How much does a Senator ern? What is their regime of social protection?

Each Senator receives an allowance of €2,842,05 a month, plus an additional allowance to cover costs incurred through Senate activity of €1,840,60 (€877,778 for Senators elected in Madrid). In addition, they receive a sum depending on the position they hold and a series of allowances agreed by the Senate Bureau, in accordance with the Senate Standing Orders.

The social protection of Senators encompasses making sure they are registered with the Social Security system as members of the Senate, along with making the pension payments and mutual friendly society payments pertaining to each of them.

Once their mandate has been lost, they have the right receive compensation for dismissal (given that they do not have the right to receive an unemployment allow-ance), which is incompatible with any other compensation. Contributions made to retirement funds are also suspended.

Furthermore, as a consequence of the latest modifications made to the corresponding regulations, the following have been repealed: pension allowances (with the exception of those who were already entitled to receive them at the end of the IX Leg-islature); the ongoing registration of former members of parliament aged over 55 with the Social Security system and the economic assistance provided for the latter, as well as financial assistance for widowed spouses.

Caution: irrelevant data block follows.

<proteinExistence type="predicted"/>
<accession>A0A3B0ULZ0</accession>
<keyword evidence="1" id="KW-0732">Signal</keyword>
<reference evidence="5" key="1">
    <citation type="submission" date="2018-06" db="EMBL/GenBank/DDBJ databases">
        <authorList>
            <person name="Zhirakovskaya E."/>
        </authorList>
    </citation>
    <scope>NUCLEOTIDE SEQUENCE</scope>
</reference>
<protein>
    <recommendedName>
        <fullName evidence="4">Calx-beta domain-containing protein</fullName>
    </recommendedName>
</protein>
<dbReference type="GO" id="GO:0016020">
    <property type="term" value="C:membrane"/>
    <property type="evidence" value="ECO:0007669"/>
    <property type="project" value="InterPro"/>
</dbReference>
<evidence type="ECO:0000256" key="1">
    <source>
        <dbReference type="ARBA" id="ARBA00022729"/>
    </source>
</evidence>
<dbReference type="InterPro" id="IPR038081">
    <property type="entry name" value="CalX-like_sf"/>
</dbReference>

The Senate webpage publishes a list of individuals in receipt of pension allowances, financial assistance and compensation, as well as the corresponding amounts. The details regarding parliamentary pensions, the registration of Senators in the Social Security system, additional earnings allowances and compensation for dismissal are kept up to date at all times.

Detailed information about the economic regime and social protection of Senators can be found in the "Senators" section (within "Composition and organisation") and "Transparency" (within "Citizen Relations"). Descriptions of the subsidies awarded to Parliamentary Groups along with the corresponding amounts are also provided.

How can I find information about a Senator? What information is contained in their profiles?

In the "Senators" section, which can be accessed directly from the homepage, you can find out about the composition of the Senate, broken down by different criteria: alphabetical, geographical, membership of a Parliamentary Group, composition of the different bodies of the Senate, and chronological. By clicking on the name of each Senator, you can open their profile or personal details.

The structure of each Senator's details is divided into a fixed section, with essential details (name, constituency or appointment, date they became a Senator, Parliamentary Group to which they belong, or territorial Group of which they are a member, electoral formation through which they stood for election, and membership of a political party) and the citizen participation channels indicated by the Senator (e-mail, profiles on social networking sites, and personal pages or blogs).